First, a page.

But at the same time, the U.S. workforce hasn't fully recovered from the pandemic. There are still 3.2 million fewer workers today than in February 2020, before the COVID-19 pandemic shut down the economy. Among the businesses impacted by the labor force shortage are those in the supply chain — transportation companies, warehouses and other businesses that help move goods around the U.S.

That's created what Bostjancic calls "sticky supply-driven inflation."

"There was huge pent-up consumer demand, and demand came back sharply, and supply couldn't keep up," she added. 

But there's a risk if the Fed boosts interest rates more quickly than expected, Bostjancic noted. "You could have a double-jeopardy risk that they raise rates now to combat inflation, but that it kicks in just as supply comes online and demand moderates," she said.

Utilities, food, paper goods

Among the businesses impacted by inflation are restaurants, which are experiencing higher demand from consumers just as they're also facing higher costs for everything from food to "some items in the middle of the P&L (profit & loss): utilities, paper goods, plates, small wares," said Jim Balis, managing director at restaurant investor CapitalSpring's Strategic Operations Group. 

Balis, whose company is invested in 60 different restaurant brands — although he can't disclose which ones — noted that their businesses saw an uptick in demand as vaccinations spread across the nation. Restaurant owners believed that workers would follow by returning to the labor market after the pandemic unemployment benefits expired in September, but that hasn't happened, Balis added. 

"There probably is some percentage that has said, 'I want to go back to work, but under different terms or conditions' — maybe they want to work in a fulfillment center, or younger populations like companies with a cause," he noted.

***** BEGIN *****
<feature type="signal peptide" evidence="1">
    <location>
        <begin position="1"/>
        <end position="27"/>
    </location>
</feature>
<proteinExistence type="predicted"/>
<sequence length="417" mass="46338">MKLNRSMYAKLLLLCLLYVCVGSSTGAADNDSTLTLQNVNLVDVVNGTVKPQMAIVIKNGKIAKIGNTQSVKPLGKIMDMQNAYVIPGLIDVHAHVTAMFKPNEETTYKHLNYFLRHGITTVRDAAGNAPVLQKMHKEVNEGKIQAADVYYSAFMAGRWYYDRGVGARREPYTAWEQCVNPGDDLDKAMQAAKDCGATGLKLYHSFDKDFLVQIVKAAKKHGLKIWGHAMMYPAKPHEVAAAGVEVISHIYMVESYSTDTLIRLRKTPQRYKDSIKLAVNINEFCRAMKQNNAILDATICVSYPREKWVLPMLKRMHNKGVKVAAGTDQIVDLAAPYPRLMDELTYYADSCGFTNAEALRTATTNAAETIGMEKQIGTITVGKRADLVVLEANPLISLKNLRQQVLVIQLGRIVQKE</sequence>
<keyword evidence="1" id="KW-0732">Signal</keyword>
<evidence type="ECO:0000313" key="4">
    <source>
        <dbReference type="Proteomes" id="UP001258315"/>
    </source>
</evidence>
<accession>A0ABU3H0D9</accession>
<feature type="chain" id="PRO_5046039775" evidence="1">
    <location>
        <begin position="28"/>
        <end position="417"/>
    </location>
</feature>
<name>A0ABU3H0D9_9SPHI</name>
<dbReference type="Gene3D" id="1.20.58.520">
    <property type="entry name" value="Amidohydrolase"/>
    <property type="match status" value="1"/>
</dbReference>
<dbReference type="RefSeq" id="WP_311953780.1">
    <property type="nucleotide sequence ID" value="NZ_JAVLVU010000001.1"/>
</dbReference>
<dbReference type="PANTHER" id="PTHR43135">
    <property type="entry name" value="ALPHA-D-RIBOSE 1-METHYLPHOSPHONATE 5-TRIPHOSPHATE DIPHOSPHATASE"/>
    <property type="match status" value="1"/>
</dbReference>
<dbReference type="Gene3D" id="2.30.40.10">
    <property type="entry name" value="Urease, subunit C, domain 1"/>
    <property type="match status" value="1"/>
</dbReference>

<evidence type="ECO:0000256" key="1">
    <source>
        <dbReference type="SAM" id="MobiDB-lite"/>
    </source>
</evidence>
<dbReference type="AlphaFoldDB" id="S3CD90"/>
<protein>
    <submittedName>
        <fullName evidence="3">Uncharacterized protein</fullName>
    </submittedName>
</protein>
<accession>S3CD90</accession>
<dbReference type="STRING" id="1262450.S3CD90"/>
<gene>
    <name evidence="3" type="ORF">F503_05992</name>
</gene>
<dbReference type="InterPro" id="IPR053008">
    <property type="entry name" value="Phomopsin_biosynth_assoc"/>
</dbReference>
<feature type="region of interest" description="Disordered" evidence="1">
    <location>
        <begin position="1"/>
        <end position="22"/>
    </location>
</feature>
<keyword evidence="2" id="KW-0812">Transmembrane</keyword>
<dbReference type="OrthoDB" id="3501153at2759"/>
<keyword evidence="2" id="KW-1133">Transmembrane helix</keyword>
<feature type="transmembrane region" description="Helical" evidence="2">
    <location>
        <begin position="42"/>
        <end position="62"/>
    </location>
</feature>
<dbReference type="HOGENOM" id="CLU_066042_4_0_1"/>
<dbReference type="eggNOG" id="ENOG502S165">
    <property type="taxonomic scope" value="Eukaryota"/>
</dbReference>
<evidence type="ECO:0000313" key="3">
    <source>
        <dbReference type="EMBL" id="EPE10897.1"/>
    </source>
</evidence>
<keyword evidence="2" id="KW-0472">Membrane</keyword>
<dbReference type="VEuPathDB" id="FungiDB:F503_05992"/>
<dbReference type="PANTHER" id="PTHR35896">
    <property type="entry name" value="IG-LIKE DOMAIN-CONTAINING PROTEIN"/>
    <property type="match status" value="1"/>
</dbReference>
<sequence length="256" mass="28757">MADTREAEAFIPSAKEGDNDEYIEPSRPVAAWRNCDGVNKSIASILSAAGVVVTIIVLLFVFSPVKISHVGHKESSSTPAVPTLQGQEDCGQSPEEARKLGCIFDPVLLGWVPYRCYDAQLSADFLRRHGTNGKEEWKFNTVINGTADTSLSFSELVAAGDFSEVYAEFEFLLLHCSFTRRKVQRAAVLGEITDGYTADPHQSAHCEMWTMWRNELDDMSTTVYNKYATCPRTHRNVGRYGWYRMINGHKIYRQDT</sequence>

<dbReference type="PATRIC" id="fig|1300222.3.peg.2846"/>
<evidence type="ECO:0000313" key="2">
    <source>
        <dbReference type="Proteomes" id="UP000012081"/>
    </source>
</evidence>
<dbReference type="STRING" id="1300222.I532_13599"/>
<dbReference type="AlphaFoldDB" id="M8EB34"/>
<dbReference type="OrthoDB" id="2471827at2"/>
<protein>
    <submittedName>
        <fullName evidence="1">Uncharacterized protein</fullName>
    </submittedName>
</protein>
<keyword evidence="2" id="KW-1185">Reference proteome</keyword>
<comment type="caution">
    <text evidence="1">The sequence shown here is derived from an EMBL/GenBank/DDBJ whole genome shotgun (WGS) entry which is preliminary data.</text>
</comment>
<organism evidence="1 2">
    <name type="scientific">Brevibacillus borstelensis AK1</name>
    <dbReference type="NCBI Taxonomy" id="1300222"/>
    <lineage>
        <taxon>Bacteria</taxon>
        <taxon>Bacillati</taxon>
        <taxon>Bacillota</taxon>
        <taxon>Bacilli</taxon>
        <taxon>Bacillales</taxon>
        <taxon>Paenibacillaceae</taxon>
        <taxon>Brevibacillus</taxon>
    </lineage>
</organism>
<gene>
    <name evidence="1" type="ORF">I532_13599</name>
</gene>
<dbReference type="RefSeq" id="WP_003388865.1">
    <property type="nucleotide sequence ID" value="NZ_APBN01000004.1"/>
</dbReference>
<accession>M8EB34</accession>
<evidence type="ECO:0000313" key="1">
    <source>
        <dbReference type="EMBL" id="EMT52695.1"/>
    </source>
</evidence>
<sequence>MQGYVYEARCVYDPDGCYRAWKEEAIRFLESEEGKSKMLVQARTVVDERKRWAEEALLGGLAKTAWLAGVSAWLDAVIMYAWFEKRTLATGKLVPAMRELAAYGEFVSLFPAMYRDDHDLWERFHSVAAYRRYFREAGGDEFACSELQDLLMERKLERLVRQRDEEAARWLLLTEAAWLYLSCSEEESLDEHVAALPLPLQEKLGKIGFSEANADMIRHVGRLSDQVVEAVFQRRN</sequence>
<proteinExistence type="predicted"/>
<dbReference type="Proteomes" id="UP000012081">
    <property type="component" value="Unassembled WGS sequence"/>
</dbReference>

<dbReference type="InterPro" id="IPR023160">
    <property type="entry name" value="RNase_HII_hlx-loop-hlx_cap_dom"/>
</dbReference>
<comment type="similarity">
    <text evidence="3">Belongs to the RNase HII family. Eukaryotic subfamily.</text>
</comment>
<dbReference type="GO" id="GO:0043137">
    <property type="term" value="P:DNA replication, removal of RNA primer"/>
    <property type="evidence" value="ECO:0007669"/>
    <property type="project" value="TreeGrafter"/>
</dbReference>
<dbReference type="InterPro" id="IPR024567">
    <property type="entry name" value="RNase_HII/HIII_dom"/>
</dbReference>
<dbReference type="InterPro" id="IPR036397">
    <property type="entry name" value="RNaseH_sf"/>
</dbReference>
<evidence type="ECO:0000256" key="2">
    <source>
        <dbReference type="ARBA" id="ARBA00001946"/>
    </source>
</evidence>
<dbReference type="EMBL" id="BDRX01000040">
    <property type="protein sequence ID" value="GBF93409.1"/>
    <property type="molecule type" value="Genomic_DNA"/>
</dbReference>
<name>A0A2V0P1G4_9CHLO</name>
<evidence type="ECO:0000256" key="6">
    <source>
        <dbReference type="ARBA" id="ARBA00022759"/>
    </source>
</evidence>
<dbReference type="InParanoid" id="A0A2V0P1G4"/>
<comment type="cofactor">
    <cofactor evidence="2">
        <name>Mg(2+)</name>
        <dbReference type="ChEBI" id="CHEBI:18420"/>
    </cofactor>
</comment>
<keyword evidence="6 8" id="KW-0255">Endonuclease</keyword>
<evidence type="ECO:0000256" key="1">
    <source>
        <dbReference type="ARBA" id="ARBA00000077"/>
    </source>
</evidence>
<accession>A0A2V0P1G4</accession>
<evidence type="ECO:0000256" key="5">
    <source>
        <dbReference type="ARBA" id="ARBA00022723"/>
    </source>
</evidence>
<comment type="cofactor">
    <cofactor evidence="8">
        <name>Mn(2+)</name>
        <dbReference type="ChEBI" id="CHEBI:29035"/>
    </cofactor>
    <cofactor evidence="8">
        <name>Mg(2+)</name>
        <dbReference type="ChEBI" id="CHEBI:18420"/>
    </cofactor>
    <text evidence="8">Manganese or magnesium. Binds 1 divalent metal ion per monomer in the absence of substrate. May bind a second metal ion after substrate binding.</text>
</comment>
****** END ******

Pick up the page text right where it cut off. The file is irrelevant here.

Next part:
Survey shows inflation's impact on middle-income families 08:19

And restaurants are also facing competition for workers, both from other industries that pay higher wages as well as rival dining establishments, he noted. That's prompting his company's restaurants to boost wages, which Balis estimates have risen by about 7% from a year earlier. 

So far, he said, workers aren't arguing they need higher wages due to inflation — restaurants are offering more to simply compete with rival employers, Balis said. Economists, meanwhile, are keeping their eyes on the potential for a so-called wage-price spiral, or when rising prices create pressure on wages, which then spirals as production costs rise due to higher wages, and so on. 

As costs of goods and payroll increases, Balis says his restaurants are boosting menu prices to maintain margins. So far, consumers aren't blinking, he added. 

"Fortunately, knock on wood, we have been able to [raise] prices to offset these pressures to protect margins," he said. "If there was ever a time the consumer was tolerant of those price increases, it is now."

—With reporting by the Associated Press